A memorial and celebration of Bruce's life will be held at a later time. Till then, toast his presence in the world with a glass of local wine, sushi, and a game of miniature golf or Trivial Pursuit. In lieu of flowers, please send memorial donations to the American Friends Service Committee or Earlham College.
There are no events scheduled.
I attended Columbia Friends Meeting for many years, becoming a member in 1994. I was always impressed by Bruce's calm wisdom and gentle sense of humor. His spoken messages during Meeting for Worship always helped me to become more centered, and led me to much personal reflection. I have not been attending Columbia Meeting for the past few decades, having moved to Jacksonville, Florida in August of 2000, and then to Worcester, Massachusetts in June of this year. But I fondly remember Bruce.
Love you Uncle Bruce - I have many good memories and stories that I cherish. Thank you for being my uncle. Francine
Bruce and others after a symposium in 1995. He is in second row from top on left side.
Oh dear. So sorry to hear this. Bruce was sweet, brilliant, and humble, and he had a good sense of humor. I admired his sense of playfulness and creativity, and his marriage to Julie was clearly a very big and special love. The Pearsons had me over to their home many times when we lived in Bloomington and I always enjoyed their company. Bruce was a great person and definitely did some lasting good in his time on Earth. Holding your whole family in the Light, Julie.
Sincere condolences from South Carolina. Bruce was one of my original linguistics colleagues here at the University of South Carolina, and he did much to establish and anchor the program in its early years (coming to the program not long after it was established.). I only got to know him in my first 6 years of being here, and we missed him after he retired in 1997. We will continue to remember him for his generosity, his kindness, and his collegiality. - Stanley and Melissa Dubinsky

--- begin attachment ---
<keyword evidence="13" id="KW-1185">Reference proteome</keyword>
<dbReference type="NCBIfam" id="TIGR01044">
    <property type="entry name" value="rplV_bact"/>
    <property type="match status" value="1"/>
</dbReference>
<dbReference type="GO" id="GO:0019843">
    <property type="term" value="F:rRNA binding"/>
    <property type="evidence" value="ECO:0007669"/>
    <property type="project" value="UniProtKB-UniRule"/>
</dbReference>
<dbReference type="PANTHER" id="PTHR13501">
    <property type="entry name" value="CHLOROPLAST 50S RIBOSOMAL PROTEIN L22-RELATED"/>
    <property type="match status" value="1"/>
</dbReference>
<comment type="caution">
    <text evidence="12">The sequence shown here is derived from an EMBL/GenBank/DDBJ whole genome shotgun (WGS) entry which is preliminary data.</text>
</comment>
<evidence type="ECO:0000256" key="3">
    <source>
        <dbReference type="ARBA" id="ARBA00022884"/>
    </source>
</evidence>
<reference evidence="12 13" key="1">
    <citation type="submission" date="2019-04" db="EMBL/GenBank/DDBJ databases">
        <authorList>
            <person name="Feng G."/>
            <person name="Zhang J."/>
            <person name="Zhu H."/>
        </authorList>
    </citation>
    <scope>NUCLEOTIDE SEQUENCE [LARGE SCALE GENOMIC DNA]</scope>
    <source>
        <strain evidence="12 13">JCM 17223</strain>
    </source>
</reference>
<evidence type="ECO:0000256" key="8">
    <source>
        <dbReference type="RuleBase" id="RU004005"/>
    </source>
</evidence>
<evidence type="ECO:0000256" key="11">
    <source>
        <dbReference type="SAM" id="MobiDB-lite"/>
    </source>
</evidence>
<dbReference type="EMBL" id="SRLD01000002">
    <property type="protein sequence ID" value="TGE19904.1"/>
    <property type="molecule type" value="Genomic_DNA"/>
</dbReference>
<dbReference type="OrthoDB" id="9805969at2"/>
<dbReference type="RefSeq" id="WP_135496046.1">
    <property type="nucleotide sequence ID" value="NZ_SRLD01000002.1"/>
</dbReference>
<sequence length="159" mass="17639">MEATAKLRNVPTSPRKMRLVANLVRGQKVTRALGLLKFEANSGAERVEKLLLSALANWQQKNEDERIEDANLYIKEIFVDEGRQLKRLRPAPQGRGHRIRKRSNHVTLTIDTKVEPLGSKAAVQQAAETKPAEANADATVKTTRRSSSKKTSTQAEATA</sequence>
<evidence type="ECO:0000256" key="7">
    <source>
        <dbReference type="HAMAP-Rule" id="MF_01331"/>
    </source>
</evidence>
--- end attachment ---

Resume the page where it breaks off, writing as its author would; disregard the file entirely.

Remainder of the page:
Julie and Bruce walked in the Light as humane beings, with those they taught, served, and loved. Their mutual devotion to each other, the least. the abandoned and oppressed is written on our minds and hearts indelibly.
My husband and I had the pleasure of getting to know Bruce and Julie when we attended Rochester Friends Meeting during my husband’s cancer treatment at the Mayo Clinic a few years ago. Since then, we got to know Bruce and Julie a lot better as they graciously opened their home to us during my husband’s frequent return check ups at Mayo. Bruce was such a sweet, sweet man, with the most gentle spirit. Even when I called and talked to him in the hospital the day before his passing, he was a perfect gentleman and I could feel his gentle spirit through the thousand+ miles that separated us physically.
Bruce, I will miss you, as so many others who have had the good fortune to share precious moments of your long and well-lived life will do also. Rest in peace and love, till we meet again.
Julie, I have never met a wife as devoted as you were to Bruce. You have taken care of him with so much love and patience, for such a long time. I hope you can finally take some time to take good care of yourself now. Let’s plan that long overdue trip soon!
Bruce and Suki relaxing
Bruce lived a life many of us could wish to emulate: his gentleness might have been mistaken for weakness, but his mind was brilliant, his spirit strong, his voice always raised on behalf of those who needed a clear and passionate advocate, and his heart faithful to the end. Rest in power, Bruce! So much love and gratitude to Julie, his true helpmeet and companion in all good. I weep with you in sorrow, and in joy that Bruce lived and lives still in the many lives he gladdened.